This is our series on key coronavirus-related information. Click here to read other installments: #Coronavirus the facts. Find the latest information and answers from experts on everything COVID-19.
Record numbers isolating at home
The number of people in Japan with serious COVID-19 symptoms hit a record high for a 19th consecutive day on August 31. With the medical system stretched to capacity, many have no choice but to try to recuperate at home. On August 25, the health ministry said more than 100,000 people were doing just that. And without expert medical care, some people are dying at home.
Home isolation guide
A group of volunteer healthcare and public hygiene experts has compiled a list of points to consider when isolating at home. They highlight symptoms that require immediate care, and explain how to limit the risk of passing the virus to family members.
The group recommends calling an ambulance if you observe any of the following symptoms:
- Blueish lips
- Heavy breathing
- Sudden shortness of breath
- Shortness of breath when engaging in simple movement
- Chest pain
- Unable to breathe when lying down
- Panting with heaving shoulders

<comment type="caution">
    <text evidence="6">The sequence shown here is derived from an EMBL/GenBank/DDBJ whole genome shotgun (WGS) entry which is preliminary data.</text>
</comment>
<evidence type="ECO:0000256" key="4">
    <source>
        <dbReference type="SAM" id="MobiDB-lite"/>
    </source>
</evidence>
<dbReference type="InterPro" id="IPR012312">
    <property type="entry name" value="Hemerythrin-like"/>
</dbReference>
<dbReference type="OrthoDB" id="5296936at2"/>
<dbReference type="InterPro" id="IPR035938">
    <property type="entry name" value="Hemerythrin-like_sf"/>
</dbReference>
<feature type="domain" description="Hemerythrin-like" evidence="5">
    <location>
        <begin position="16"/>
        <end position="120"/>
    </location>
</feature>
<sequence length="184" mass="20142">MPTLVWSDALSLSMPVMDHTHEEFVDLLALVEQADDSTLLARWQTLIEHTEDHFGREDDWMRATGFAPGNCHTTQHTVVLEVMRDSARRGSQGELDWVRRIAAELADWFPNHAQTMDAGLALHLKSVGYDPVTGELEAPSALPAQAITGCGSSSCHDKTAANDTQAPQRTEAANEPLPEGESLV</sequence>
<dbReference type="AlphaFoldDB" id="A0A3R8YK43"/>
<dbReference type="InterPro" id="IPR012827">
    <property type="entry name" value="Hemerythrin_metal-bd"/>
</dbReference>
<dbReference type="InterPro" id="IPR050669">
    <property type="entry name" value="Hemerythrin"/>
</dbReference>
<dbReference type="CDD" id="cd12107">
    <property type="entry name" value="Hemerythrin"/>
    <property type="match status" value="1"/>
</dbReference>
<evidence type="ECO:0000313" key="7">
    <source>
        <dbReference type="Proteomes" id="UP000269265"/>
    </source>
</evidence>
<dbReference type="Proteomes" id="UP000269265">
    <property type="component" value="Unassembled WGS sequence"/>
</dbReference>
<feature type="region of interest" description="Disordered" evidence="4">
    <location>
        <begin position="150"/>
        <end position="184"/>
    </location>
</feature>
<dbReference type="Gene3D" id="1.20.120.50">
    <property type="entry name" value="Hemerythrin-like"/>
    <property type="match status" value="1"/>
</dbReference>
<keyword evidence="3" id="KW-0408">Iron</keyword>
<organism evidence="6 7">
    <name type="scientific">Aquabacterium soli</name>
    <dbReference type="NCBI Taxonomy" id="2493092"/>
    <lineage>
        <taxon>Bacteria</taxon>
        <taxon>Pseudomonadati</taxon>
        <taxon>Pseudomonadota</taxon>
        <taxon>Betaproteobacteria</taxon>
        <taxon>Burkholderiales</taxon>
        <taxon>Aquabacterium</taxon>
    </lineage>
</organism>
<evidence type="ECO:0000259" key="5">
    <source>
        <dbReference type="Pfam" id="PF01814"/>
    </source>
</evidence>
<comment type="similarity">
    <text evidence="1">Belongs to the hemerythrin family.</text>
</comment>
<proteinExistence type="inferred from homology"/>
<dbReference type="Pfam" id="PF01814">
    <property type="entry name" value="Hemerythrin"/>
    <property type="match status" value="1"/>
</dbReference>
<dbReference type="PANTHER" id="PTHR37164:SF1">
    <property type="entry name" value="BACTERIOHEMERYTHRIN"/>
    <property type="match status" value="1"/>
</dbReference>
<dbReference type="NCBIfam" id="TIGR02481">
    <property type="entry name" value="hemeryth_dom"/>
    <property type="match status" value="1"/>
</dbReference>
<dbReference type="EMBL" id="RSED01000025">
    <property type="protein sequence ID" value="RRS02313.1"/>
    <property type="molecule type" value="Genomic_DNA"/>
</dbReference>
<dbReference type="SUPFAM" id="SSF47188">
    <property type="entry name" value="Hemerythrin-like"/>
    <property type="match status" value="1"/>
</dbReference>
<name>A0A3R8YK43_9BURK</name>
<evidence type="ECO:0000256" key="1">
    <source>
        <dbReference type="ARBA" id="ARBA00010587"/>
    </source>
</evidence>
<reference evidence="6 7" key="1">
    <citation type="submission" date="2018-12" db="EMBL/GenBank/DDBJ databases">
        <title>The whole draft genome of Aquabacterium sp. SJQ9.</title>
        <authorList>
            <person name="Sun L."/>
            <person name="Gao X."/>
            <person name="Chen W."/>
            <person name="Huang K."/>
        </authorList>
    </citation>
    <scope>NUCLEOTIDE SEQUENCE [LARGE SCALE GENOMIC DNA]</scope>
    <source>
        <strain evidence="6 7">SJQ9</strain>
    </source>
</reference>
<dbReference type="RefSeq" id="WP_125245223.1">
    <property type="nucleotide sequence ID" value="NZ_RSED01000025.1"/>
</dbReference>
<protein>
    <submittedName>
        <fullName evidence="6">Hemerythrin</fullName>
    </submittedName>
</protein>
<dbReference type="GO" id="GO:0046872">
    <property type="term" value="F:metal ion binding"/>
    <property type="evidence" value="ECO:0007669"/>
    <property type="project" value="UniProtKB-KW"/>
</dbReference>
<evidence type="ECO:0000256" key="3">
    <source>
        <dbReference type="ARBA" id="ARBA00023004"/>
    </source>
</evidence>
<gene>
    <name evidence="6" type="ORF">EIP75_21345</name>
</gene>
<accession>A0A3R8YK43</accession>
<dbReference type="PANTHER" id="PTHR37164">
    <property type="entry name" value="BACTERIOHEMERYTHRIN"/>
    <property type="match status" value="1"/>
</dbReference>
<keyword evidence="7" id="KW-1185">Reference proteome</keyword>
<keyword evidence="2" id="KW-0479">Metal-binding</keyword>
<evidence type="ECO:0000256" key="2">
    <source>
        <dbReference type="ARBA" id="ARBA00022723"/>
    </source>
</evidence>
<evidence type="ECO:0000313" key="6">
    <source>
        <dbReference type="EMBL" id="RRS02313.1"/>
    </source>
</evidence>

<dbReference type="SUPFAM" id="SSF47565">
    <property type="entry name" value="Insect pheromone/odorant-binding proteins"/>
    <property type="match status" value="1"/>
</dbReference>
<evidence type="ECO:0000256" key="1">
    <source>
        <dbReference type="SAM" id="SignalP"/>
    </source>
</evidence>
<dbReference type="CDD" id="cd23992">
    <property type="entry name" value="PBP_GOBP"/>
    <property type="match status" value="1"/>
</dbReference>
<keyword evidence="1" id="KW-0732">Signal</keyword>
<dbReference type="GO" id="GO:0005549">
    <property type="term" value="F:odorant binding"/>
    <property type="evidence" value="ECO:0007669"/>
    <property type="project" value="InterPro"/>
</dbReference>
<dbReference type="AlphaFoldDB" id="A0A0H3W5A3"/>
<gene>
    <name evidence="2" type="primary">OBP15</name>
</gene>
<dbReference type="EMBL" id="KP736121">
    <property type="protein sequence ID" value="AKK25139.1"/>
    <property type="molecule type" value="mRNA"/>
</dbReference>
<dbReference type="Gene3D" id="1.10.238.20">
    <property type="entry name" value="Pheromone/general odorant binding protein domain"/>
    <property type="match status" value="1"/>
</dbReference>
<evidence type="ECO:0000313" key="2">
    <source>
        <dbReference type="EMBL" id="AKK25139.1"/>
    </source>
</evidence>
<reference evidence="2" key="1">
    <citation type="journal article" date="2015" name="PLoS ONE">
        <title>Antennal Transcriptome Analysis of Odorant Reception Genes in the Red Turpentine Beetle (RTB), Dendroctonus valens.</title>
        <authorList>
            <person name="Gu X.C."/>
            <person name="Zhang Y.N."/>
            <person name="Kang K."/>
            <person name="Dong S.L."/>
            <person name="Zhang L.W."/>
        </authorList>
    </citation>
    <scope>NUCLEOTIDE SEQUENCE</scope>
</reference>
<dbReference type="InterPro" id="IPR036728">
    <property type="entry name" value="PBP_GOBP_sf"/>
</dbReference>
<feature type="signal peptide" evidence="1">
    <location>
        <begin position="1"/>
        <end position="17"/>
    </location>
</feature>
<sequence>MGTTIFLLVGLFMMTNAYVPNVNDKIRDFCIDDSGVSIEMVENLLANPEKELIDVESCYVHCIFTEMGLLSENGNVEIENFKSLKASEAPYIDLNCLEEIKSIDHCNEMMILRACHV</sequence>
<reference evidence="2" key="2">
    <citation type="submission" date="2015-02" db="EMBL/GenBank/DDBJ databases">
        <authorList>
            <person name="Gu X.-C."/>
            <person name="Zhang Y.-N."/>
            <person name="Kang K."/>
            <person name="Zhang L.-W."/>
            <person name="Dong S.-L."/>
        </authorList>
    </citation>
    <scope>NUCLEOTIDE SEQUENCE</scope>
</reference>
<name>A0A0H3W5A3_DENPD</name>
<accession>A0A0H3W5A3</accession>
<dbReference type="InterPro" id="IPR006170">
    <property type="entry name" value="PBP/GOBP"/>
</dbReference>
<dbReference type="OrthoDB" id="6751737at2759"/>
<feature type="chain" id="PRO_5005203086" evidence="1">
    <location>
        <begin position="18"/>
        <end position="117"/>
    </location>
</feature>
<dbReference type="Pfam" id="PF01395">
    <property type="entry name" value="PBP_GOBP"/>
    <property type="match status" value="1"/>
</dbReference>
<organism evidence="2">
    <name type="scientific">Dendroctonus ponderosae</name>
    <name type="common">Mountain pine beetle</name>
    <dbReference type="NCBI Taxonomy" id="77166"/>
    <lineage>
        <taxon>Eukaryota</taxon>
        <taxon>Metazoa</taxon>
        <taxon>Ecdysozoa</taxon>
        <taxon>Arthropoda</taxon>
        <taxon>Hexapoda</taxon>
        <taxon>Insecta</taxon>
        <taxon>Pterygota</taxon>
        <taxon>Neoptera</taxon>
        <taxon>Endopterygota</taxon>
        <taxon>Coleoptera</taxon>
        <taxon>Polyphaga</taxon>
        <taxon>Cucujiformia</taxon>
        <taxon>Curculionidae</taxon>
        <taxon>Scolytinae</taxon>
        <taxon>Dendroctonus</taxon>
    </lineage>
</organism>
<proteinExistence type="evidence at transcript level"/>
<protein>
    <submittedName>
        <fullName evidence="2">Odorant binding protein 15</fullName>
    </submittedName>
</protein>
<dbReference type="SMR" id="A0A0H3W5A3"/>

- Sudden wheezing
- An irregular pulse
It also urges people sharing a residence with someone infected to watch for the following:
- Pale face
- Changes in appearance or behavior
- Weakened response to call or touch
- No response to call or touch
Reducing the risk of infecting others
Recommendations designed to prevent the spread of infection include:
• The patient and other residents should stay in different rooms.
• There should be just one caretaker if possible.
• Both the patient and the caretaker should wear a mask.
• The patient and the caretaker should wash their hands frequently.
• Ventilate rooms during the day.
• Clean and disinfect shared surfaces that are frequently touched.
• Wash soiled linen and clothes.
• Seal garbage tightly and throw it out.
Pulse oximeters a valuable tool
Infectious diseases expert Professor Matsumoto Tetsuya, from the International University of Health and Welfare, says it is essential for people recuperating at home to monitor blood oxygen levels. He recommends using a pulse oximeter and consulting a public health center immediately if the level drops suddenly, or falls below 90 percent.
If you do not have an oximeter, Matsumoto says the warning signs are panting with heaving shoulders, a pale face or blueish lips.
Stay connected if living alone
Matsumoto says people with the virus should keep in close contact with friends and family, even if they live far apart. That means there is someone to raise the alarm if the patient stops communicating.
Matsumoto also advises people to stock up on food, drinking water and fever medications if they get infected and have to isolate at home.
This information is accurate as of September 1.